TDR: As a community, what exactly does Niya and her Friends convey to the listeners, readers, and children who play with the dolls?
DDP: Niya and her Friends model healthy self-acceptance and convey to the world the value of diversity—which is about embracing differences and similarities. The book, We Are Friends encourages children to learn, to grow, and to live together. It teaches them to accept their unique individuality and to be comfortable in the skin that they are in, flaws and all. It’s a challenge because we live in a society that generally does not tolerate those who do not fit its created “norm.” Niya and her friends are tools to help children to be proud of who they are and to understand, that which makes them different, makes them special.

we are friends
TDR: Can children do this by themselves?
DDP: No! Dr. Dorothy Law Nolte, says it best in her poem, “Children Learn What They Live”: If children live with hostility, they learn to fight / If children live with acceptance, they learn to love / If children live with approval, they learn to like themselves”. Adults are conduits for teaching children respect, love, acceptance and everything else they learn—positive and negative.

TDR: You dedicate We Are Friends to “every child who has been bullied, teased or called names” yet, there are no instances of bullying in the text. In what ways would Niya and her friends handle bullying?
DDP: Bullying is not present in the storyline because my main focus is on the positive interaction between children. I so believe in that. The book, the characters, the audiobook project present a world that showcases collaboration in the production of positive and joyful outcomes. It says to the child who bullies, “I don’t have to do that because just like my classmates, I have my differences too and I want people to accept me for who I am.” So there are visuals that this particular kid notices, and he or she can figure out that Niya and her friends are not threatened by each other. They communicate, play together, work together, and have fun. The story is well illustrated.

We Are Friends encourages children to … accept their unique individuality and to be comfortable in the skin that they are in, flaws and all.

TDR: Talk about the illustrator. Every child is drawn as happy and vibrant beings.
DDP: The illustrations were done by Dynamic Designworks, Inc., the same company that designed the Niya and Friend prototypes that were on the ABC American Inventor show. The team created the illustrations from the dolls. Niya and her friends are our children, literally. It was shared midway through the project that the artist who did a great deal of work on our special needs character ‘Jake’ infused her own experience into the illustration. Her son Jake has a disability and lives life in a wheelchair. These characters are real!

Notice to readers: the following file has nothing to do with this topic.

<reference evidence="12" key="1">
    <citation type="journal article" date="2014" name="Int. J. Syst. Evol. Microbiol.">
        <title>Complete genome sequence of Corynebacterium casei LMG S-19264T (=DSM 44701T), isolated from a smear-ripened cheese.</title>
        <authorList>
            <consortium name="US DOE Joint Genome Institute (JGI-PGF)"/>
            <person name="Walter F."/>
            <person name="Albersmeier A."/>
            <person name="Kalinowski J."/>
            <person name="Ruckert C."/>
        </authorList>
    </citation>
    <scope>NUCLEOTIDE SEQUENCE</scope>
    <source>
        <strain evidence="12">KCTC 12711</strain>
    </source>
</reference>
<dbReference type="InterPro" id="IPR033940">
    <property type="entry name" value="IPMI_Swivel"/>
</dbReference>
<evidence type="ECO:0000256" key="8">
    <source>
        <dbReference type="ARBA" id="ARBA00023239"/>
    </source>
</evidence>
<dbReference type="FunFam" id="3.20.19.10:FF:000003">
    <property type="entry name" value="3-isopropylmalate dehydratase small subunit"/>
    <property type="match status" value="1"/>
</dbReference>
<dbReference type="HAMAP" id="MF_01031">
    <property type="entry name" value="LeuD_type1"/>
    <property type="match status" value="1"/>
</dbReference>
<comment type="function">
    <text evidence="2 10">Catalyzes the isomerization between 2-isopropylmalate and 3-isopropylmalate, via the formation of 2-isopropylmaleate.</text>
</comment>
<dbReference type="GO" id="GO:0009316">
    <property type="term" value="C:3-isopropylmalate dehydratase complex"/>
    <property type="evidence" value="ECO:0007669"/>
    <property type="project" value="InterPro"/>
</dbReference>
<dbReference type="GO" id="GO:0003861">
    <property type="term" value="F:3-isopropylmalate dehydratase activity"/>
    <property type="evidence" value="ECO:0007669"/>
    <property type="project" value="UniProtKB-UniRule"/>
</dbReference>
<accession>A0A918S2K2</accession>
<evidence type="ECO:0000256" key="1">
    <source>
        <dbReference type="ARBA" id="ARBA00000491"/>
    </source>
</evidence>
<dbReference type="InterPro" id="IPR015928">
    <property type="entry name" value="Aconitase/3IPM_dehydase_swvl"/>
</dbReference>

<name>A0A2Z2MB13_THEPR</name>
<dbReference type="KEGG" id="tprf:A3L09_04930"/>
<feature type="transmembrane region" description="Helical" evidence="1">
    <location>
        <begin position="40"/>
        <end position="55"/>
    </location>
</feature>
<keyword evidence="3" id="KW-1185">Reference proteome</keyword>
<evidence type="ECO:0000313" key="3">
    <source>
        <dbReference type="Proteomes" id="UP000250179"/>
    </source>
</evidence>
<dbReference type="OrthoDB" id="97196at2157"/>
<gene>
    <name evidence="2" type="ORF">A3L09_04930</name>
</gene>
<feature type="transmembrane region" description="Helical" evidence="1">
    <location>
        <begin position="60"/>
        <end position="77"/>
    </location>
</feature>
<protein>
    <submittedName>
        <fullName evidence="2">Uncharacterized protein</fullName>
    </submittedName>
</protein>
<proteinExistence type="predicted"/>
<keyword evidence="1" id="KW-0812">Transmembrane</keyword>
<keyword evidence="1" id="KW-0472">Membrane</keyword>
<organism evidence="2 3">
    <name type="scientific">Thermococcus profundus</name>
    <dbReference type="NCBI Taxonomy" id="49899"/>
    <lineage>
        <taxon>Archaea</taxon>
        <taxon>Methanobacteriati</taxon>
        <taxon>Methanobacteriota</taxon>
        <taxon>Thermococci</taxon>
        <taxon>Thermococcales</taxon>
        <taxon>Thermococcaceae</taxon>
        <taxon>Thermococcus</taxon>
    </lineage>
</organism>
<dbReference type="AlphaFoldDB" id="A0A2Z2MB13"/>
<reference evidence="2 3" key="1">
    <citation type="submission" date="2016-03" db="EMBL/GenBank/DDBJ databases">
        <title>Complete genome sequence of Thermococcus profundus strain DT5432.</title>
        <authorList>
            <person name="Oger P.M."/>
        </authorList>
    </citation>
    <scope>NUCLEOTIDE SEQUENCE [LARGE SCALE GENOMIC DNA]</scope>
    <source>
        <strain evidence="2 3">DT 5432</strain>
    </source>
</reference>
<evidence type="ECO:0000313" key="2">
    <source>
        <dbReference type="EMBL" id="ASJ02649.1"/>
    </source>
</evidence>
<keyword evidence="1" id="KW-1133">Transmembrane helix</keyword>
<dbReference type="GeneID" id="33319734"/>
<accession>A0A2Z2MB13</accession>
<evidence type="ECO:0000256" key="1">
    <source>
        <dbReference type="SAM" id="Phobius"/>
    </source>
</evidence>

TDR: I noticed while reading the book that there are no Native American nor Jewish children in Niya’s community of friends—just Asian, Caucasian, Latino, and African.
DDP: Stay tuned! We Are Friends is the first offering in the series. New friends will be introduced in the books to come. Our Native American character, Alopay will move into the neighborhood along with others. As Niya travels, she will meet new pals all around the world and her family of friends will expand. This is just the beginning.

niya1
TDR: What are some of your final thoughts?
DDR: First of all, thank you for the opportunity to share my passion and life’s work with your audience. I wish to leave readers with my belief that all children deserve to see themselves in the books they read, the toys they play with, and on they shows they watch. I want children to know that they matter and have value, and that their power is in being an ‘original’ and not a ‘carbon copy’. I want children to become voracious readers and to dream beyond boundaries—knowing that the sky has no limit.

Darla Davenport-Powell is a native of Columbia, S.C. where she and her husband currently reside. She is the founder of the I AM ENUF Foundation, a non-profit mentoring organization that equips youth with leadership skills and tools that foster positive identity development. She is presently developing a Niya and Friends animated cartoon and will soon launch a Kickstarter campaign to raise funds to manufacture the Niya dolls. For more information on the Niya project, visit niyakids.com or contact Darla Davenport-Powell at Greaterworksllc@gmail.com.’Like’ Niya on facebook.com/niyakids or tweet us @niyakids.com.

Notes:
For full article of Darla Davenport-Powell and American Inventor go to: tinyurl.com/86fp9d8.
For more Information on The Clarks and their Dolls Test go to: Interview with Dr. Kenneth Clark, conducted by Blackside, Inc. on November 4, 1985, for Eyes on the Prize: America’s Civil Rights Years (1954-1965). Washington University Libraries, Film and Media Archive, Henry Hampton Collection. These transcripts contain material that did not appear in the final program. Only text appearing in bold italics was used in the final version of Eyes on the Prize.